COP27: Egypt in spotlight for green hydrogen investments
The most important climate action event of the year – the 2022 Climate Change Conference (COP27) – has put Egypt in spotlight for its potential to emerge as an important producer and exporter of green hydrogen in the Middle East and Northern Africa (MENA) region.
At the sidelines of the international climate conference, Egypt launched the commissioning of the initial phase of its first-ever H2 project to produce green hydrogen in the economic zone of the Suez Canal (Ain Sokhna), implemented in cooperation with the Norwegian energy giant Scatec.
This project, undertaken by JV firm called Egypt Green, is the African region's first integrated green hydrogen plant, consisting of 100 MW of electrolyzers powered by 260 MW of solar and wind energy. The facility is to house the first and largest PEM electrolyzer systems in Africa.
"Green hydrogen represents a real opportunity for economic development that is compatible with efforts to confront climate change and the Paris Agreement goals", said the country's President Abdel-Fattah al-Sisi. It is reported that as much as 16 MoUs are being signed by Egypt in the field of green hydrogen production this week.
The project is expected to deliver up to 15,000 tons of green hydrogen as feedstock for production of about 90,000 tons of green ammonia per year in already existing twin-ammonia plants in Ain Sokhna area.
European nations have time and again reiterated the importance of the MENA and African regions to meet their clean energy and hydrogen needs in the coming decades, more so after the Ukraine-Russia war that has seriously rendered the natural gas supply from the Russia as unreliable and unsustainable.
In recent times, cost comparative advantages and abundance of resources and potentiality have spurred investments in renewable wind and solar power in the MENA region. As a corollary to the developments, green H2 projects are also gaining huge momentum, especially in Egypt with over 100 billion dollars being invested for its production.
Egyptian government is also investing heavily in green hydrogen in a bid to help phase out fossil fuels and reduce carbon emissions. Once all these projects get operationalized, the country could produce up to 3.6 million tonnes of green hydrogen per year, which is more than a third of what the European Union plans to import by 2030, according to a report by European business weekly WirtschaftsWoche.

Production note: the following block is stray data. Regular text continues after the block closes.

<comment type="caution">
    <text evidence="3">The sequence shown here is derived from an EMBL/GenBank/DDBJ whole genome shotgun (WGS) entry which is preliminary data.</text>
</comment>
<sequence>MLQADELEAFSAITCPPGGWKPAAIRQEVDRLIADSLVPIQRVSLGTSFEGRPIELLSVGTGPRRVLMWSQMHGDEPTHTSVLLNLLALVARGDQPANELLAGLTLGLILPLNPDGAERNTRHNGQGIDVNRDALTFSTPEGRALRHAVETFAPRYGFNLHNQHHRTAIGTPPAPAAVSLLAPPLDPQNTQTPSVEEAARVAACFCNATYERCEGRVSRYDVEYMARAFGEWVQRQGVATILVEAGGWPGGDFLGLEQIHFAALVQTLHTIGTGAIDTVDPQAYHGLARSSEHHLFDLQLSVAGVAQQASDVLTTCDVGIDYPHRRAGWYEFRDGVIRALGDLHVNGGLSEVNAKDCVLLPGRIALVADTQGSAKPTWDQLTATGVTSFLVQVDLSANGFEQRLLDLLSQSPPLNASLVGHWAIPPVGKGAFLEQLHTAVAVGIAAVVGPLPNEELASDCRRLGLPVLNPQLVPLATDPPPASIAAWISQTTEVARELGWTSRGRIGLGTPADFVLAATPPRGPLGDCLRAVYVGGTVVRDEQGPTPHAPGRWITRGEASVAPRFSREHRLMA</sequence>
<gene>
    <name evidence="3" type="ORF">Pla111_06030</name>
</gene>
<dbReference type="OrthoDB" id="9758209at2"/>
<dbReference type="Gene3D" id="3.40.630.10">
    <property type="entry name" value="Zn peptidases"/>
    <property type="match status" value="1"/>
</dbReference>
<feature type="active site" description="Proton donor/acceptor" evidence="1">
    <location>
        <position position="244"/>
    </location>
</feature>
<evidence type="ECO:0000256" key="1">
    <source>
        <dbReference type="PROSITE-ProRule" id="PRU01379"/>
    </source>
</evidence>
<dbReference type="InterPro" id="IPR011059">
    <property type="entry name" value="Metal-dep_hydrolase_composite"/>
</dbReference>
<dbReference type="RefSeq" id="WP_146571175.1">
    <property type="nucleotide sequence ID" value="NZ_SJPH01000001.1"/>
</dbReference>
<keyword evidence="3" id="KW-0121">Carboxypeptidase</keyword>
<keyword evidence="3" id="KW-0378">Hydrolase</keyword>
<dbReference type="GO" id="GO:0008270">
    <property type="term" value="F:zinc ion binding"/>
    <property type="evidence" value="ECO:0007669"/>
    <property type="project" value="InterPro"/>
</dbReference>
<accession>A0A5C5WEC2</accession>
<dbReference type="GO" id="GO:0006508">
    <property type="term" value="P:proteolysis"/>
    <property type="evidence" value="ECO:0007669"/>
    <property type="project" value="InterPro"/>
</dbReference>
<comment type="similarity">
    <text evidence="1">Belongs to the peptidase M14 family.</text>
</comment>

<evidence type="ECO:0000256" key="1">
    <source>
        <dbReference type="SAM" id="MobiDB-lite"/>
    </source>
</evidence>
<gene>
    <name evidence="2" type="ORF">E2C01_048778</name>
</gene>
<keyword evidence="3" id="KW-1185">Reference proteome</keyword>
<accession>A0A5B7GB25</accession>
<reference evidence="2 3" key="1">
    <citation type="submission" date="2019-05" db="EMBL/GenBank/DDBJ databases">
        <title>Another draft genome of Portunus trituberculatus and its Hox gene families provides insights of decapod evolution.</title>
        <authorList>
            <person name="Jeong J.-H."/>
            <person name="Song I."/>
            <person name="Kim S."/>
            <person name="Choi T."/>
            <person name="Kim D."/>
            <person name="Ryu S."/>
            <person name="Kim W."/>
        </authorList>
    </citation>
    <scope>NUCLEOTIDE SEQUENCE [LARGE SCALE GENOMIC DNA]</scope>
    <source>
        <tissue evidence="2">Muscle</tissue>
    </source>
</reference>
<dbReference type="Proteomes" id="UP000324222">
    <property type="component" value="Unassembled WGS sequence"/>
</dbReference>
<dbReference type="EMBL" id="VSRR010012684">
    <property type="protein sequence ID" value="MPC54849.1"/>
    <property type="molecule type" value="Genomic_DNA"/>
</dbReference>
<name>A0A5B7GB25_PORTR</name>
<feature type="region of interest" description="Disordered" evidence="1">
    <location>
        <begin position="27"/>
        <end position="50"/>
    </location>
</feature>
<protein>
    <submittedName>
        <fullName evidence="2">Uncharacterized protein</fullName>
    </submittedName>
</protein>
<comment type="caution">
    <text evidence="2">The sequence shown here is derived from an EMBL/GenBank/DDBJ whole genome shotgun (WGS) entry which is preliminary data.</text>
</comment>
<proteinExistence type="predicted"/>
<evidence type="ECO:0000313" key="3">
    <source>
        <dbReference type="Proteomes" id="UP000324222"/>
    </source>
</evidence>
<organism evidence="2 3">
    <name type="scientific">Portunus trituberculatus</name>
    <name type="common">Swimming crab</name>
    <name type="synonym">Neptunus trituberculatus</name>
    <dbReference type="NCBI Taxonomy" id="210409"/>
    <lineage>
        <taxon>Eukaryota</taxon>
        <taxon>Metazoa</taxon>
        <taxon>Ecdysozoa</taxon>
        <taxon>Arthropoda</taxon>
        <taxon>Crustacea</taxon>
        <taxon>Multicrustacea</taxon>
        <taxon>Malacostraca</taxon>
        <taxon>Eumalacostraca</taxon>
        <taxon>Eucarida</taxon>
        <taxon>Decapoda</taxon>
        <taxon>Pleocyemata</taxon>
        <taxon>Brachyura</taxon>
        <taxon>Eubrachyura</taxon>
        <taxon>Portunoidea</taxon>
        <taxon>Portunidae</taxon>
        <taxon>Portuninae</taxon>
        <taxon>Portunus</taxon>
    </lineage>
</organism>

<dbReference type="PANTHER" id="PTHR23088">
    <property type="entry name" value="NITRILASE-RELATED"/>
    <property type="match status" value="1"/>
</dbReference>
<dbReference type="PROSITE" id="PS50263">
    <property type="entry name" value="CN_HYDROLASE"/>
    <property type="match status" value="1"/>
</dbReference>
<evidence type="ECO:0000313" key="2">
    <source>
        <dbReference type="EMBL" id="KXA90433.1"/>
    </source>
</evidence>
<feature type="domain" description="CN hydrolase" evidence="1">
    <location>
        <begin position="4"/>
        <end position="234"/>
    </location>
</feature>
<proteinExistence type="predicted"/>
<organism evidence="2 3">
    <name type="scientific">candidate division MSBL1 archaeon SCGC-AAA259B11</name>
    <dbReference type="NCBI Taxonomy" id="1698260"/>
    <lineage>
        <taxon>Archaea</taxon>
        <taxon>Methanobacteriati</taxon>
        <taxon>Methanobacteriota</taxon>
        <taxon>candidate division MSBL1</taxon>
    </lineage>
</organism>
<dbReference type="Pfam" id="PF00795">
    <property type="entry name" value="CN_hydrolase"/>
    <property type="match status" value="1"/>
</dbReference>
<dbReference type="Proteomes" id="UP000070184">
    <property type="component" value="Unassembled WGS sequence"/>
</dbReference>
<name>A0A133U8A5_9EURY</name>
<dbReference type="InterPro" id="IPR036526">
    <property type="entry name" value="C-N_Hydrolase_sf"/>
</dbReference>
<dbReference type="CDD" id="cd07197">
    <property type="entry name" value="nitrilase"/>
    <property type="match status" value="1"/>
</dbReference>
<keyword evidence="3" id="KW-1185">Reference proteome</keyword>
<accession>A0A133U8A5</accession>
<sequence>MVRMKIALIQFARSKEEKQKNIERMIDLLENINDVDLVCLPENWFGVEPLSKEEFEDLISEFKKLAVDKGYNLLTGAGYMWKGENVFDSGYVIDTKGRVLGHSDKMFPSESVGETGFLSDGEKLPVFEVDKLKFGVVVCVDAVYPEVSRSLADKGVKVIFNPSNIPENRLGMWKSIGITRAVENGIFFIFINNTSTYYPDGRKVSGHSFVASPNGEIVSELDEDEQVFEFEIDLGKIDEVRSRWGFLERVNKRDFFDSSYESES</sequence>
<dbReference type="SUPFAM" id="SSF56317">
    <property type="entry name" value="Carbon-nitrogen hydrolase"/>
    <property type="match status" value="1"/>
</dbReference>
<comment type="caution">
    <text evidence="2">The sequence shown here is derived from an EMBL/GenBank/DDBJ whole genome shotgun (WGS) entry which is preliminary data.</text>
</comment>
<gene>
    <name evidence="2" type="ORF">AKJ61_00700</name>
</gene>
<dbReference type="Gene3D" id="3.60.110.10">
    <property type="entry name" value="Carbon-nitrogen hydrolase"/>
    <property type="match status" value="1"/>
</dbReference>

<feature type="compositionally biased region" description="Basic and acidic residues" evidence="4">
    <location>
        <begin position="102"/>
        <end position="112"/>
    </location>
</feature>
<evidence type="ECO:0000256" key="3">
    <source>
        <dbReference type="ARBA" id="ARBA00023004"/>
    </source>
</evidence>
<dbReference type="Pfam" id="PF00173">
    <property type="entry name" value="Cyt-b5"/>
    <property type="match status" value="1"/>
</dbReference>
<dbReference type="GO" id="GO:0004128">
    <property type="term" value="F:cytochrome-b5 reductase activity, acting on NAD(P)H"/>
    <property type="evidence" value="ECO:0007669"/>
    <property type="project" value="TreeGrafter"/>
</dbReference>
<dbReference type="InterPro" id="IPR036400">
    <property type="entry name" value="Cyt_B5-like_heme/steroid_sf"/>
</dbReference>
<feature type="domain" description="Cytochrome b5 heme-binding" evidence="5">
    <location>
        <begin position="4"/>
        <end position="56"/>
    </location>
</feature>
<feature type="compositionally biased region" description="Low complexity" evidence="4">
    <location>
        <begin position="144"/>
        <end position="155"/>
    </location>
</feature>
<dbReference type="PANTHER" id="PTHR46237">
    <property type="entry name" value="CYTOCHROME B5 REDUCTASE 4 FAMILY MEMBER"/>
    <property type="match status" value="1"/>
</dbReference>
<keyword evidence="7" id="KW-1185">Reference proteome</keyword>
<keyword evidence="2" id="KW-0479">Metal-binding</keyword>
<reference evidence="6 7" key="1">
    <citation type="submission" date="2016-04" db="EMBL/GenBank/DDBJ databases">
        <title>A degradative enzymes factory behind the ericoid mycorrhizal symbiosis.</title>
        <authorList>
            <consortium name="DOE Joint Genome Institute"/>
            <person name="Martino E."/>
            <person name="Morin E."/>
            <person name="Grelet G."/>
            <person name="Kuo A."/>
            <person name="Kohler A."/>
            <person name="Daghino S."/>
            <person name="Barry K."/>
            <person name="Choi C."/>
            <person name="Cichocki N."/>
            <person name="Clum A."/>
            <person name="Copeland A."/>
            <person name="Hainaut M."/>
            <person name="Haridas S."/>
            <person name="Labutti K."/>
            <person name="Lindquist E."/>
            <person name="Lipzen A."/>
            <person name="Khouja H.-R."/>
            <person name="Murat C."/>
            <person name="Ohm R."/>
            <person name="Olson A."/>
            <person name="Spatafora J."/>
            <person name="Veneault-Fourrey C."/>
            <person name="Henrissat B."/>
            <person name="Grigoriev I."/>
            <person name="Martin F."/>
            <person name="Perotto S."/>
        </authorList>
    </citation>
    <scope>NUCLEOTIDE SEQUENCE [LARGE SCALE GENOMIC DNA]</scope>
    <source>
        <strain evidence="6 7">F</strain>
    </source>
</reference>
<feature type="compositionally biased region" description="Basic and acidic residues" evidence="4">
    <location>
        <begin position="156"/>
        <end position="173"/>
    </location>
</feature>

"The MENA-region is capable of producing green hydrogen at a cost of a little more than one dollar per kilogram," said Katharina Reiche, head of German government's hydrogen council. This would make green hydrogen cheaper than grey hydrogen produced with natural gas, given the required infrastructure for transportation and transmission lines, especially pipeline setups for the long-run, are churned out, the news report said.
Even otherwise also, exports of green hydrogen from Egypt are unlikely to take place immediately. The country is planning to open a hydrogen facility to convert the gas into ammonia for ease of transportation via shipping only by 2025.
With a pipeline of $40 billion in funding, set up by the National Committee, the European Bank for Reconstruction and Development (EBRD) and other international partners to accelerate development in the run up to COP27, hydrogen is emerging as a critical means to global energy transition.
A report from Rystad Energy has identified the development pipeline of H2 projects to have a potential of 11.62GW by 2035.
According to the Hydrogen Council and McKinsey total investment in hydrogen will reach more than $300 billion by 2030, including $80 billion on projects that are already in planning, investment, construction, or operational stage. About 85 percent of these projects are in Europe, Asia, and Australia.
By 2050, hydrogen could form a significant part of the energy mix in a decarbonized energy system. And, given the current high cost and difficulty of accessing fossil fuels, hydrogen may finally be reaching competitiveness, claim the industry experts.
That way, Egypt – along with the MENA region – is emerging as a popular destination for European green hydrogen collaboration and investments, thereby becoming a hotspot for hydrogen production in the pan-regional unit of Middle-East and Africa put together.